[tog] is a chubb lock harder to pick from the outside when the key is in the lock (on the inside)?

Martin Mitchell jester.ie at gmail.com
Tue Nov 8 17:50:24 GMT 2011


replied to directly.

Jester

On Tue, Nov 8, 2011 at 5:07 PM, Robb Mitchell <robbathon at gmail.com> wrote:

> Hello lockpickers,  Please can you help a damsel in distress?
>
> A friend of mine was locked out recently and thus engaged the services
> of a (so called) professional locksmith.
>
> The locksmith managed to open the door, but has since been sending her
> a number of unwanted saucy SMS messages.
>
> I am sure you can imagine that unwelcome attention is even less
> welcome when it comes from someone who knows that you live alone and
> has a proven ability to open your locked front door.
>
> Its just a temporary rented flat (with no chain) so installing extra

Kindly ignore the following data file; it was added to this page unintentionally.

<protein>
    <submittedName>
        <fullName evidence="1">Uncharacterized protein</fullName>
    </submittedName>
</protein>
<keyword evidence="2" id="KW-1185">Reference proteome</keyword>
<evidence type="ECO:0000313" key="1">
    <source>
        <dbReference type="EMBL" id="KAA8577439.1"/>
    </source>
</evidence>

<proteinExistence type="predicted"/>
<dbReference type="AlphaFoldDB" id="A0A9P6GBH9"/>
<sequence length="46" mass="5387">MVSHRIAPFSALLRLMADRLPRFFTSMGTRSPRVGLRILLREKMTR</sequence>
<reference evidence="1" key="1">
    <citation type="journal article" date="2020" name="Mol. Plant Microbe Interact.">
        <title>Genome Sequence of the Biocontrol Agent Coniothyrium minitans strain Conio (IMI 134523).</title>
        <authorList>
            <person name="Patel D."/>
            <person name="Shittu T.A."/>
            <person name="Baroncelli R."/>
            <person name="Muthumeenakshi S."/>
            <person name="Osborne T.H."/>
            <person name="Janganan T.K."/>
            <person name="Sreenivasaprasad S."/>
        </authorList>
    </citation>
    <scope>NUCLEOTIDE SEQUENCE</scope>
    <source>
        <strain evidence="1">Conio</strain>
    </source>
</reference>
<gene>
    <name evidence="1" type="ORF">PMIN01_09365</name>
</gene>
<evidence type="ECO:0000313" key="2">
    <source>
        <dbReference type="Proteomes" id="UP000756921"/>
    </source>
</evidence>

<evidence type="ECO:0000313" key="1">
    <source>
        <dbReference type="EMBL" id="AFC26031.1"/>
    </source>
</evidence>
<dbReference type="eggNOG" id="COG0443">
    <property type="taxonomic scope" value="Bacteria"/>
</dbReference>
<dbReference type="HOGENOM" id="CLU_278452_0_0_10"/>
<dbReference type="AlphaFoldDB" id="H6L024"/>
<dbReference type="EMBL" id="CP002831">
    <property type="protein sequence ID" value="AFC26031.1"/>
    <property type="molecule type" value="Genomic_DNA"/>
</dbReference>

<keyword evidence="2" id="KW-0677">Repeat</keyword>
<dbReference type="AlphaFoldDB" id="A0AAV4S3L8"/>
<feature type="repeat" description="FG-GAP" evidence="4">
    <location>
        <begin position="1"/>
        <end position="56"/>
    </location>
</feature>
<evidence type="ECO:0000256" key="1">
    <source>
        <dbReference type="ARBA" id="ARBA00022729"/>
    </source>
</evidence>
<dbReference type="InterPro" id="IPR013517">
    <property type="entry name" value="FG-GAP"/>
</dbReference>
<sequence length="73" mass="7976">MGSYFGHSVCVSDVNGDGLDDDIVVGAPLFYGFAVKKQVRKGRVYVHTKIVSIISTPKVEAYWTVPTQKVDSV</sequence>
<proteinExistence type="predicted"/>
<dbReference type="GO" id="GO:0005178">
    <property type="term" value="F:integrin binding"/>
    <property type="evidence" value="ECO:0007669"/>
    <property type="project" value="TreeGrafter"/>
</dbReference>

> locks not a real option.
>
> There are already two locks on the front door to the flat. What I
> would call a normal one (smallish flat key) and also what I think is
> called a chubb (one where the lock mechanism is inside the body of the
> door). The key looks a bit like a less rusty version of this
> http://farm4.static.flickr.com/3134/2814254383_990fa147e8_z.jpg
>
> Can she sleep more soundly at night if she leaves the Chubb key inside
> the lock after locking it?   I imagine this makes it harder for a
> picker to do their picking, but maybe it brings other vulnerabilities?
>
> (the door is fairly "airtight", so there is not a possiblity of
> knocking the key out onto a sheet of newspaper and then scooping the
> key under the door).
>
> Thanks very much for any tips (or reassurances) you can offer.
>
> cheers
>
> Rob
>
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